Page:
I’ve spent a great deal of time writing in the negative. That is, much of the content so far has been about what a Stoic should not do or what a Stoic should consider unimportant. That might leave the reader with the idea that Stoicism presents only a set of restrictions and encourages a disconnection with the goals that move a person to be productive. To lawyers—who are acutely aware of the restrictions placed on the by general laws and regulations and the additional demands of court rules, best practices, and professional conduct rules—the idea of further self-imposed restrictions might be especially unattractive. And to many lawyers, whether they are trying to travel the partnership road at a large firm, ascend to leadership in an organization, or build their own book of business, being goal- or success-oriented is a necessary way of life.
Considering that, its time to write directly about how the practice of Stoicism can assist the practice of law. This week, I’ll discuss how Wisdom can liberate a lawyer from some of common concerns and help a lawyer focus on developing goals that will foster professional success.
First, we must remember that the essence of Wisdom to a Stoic is recognizing what is Good, Bad, or indifferent. Second, it is helpful to think of Epictetus‘ division of things between what is up to us and what is not up to us. As translated by Elizabeth Carter, Arrian recorded that Epictetus said, “Some things are in our control and others not. Things in our control are opinion, pursuit, desire, aversion, and, in a word, whatever are our own actions. Things not in our control are body, property, reputation, command, and, in one word, whatever are not our own actions.” Notice that the first category of things are items where the proper approach leads to virtue; the second category of things are all indifferent–they do not aid or harm the search for virtue.
As it applies to a lawyer, Epictetus’ analysis helps define priorities. Given the choice, it is more reasonable to concentrate on those things over which one has control than on those things over which one does not have control. To the Stoic Lawyer, it is imperative to spend time taking the right approach to those things which can lead one to developing virtue and the attitude of the Sage. Applying Epictetus’ categories to those things which are important to lawyers, we can see what priorities the Wise Lawyer would attempt to establish.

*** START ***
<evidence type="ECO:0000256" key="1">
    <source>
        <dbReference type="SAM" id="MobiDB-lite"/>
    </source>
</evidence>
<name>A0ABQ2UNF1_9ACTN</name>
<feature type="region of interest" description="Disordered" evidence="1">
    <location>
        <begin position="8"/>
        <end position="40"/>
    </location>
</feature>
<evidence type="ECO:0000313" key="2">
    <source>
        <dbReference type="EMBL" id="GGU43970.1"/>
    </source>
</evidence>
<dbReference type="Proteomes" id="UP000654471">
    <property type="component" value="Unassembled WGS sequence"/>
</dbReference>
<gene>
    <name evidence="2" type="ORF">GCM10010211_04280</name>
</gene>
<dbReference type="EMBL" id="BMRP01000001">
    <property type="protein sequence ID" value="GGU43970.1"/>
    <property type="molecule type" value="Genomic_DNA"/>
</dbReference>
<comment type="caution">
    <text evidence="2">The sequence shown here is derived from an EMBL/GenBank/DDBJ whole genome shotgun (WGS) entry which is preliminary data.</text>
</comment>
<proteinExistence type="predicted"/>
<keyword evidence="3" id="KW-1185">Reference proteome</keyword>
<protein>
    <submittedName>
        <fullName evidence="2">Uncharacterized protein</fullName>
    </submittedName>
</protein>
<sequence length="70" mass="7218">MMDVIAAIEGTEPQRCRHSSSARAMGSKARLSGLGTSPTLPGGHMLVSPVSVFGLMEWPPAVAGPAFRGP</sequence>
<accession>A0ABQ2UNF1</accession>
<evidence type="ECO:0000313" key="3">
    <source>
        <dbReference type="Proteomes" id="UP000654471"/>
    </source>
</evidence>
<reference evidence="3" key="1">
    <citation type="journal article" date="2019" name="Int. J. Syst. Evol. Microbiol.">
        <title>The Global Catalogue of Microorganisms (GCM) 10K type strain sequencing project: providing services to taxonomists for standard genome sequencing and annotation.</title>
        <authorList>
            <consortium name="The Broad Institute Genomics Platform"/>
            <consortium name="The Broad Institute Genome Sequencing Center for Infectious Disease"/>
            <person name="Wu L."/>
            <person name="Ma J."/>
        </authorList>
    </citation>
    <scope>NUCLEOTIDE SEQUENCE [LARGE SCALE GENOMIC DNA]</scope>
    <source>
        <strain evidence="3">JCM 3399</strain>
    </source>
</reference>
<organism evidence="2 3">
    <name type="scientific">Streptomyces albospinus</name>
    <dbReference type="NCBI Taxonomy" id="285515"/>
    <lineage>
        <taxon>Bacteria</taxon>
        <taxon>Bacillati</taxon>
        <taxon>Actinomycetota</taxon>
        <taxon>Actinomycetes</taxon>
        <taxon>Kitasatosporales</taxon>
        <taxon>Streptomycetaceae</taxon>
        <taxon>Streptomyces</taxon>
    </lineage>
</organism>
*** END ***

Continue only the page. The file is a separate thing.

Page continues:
Things in our control — Epictetus defined this category to be composed of one’s own actions. As it applies to lawyers, this category includes the lawyer’s composure, her treatment of clients, opponents, employees, and third parties, how the lawyer maintains the confidences of clients, how the lawyer manages his office, and how the lawyer acts to uphold her duties of competence and diligence.
Things not in our control — This category is composed of things other than one’s own actions. As it applies to lawyers, this category includes the results the lawyer obtains for his clients, her income and reputation, the success of marketing strategies, attaining partnership, and being the subject of attorney discipline or malpractice actions.
Comparing these, Epictetus’ advice is very instructive to the Wise lawyer. That lawyer, who has learned to differentiate between that which is Good, Bad, and indifferent and who has learned to determine what is in her control has the power to choose to focus on those things which tend toward virtue and which are in her control. She will not stress herself out over whether she will prevail for her client or close a deal, whether she will obtain money or fame, or whether her client will make a complaint against her. She will recognize that those things are all in the control of others, for example a jury, opponent, or the client. Instead, the Wise lawyer will concentrate her energies on those things which are in her control. She will remember to present her best arguments in the order she intended, to return calls from clients, to treat opponents with respect, to monitor and avoid conflicts of interest or the disclosure of client confidences, to reconcile her trust account on a regular basis, and to pay close attention to developing her skills and professional contacts.
As you may have already considered, by concentrating on those things in her control, the Wise lawyer may also increase her odds of affecting those things not in her control. Juries will not be distracted by unprofessionalism, opponents and third parties will be more receptive to her arguments and proposals, clients will feel well-represented and will be more likely to pay on time and refrain from making disciplinary or malpractice complaints. The Wise lawyer likely will also develop a network of referral sources and colleagues who feel a genuine connection and respect for her. Her reputation in the community will be that of a lawyer who does both well and good. As an additional benefit, this lawyer will not be driven into unprofessional conduct by seeking money or results at the expense of her professional integrity.
This is not to say, of course, that the Wise lawyer will be always met with resounding professional and financial success. Obviously, Fate or the actions of others may intervene. However, the Wise lawyer will keep in mind the advice of Cleanthes, as related by F.G. Sandbach in “The Stoics“:
“What brings happiness is to have the right attitude, to choose the right actions, to aim correctly at the mark. This is in the man’s own power; success, in the popular meaning of the word, is not. Unforeseen and incalculable causes may prevent his hitting the target, his actions may be obstructed, his attitude disregarded; but so long as he does all he can and has nothing with which to reproach himself, all is well with him… [F]or a strong character it is a welcome challenge to be told that he must rely upon himself and that self-reliance is the road to happiness. ” 36-37.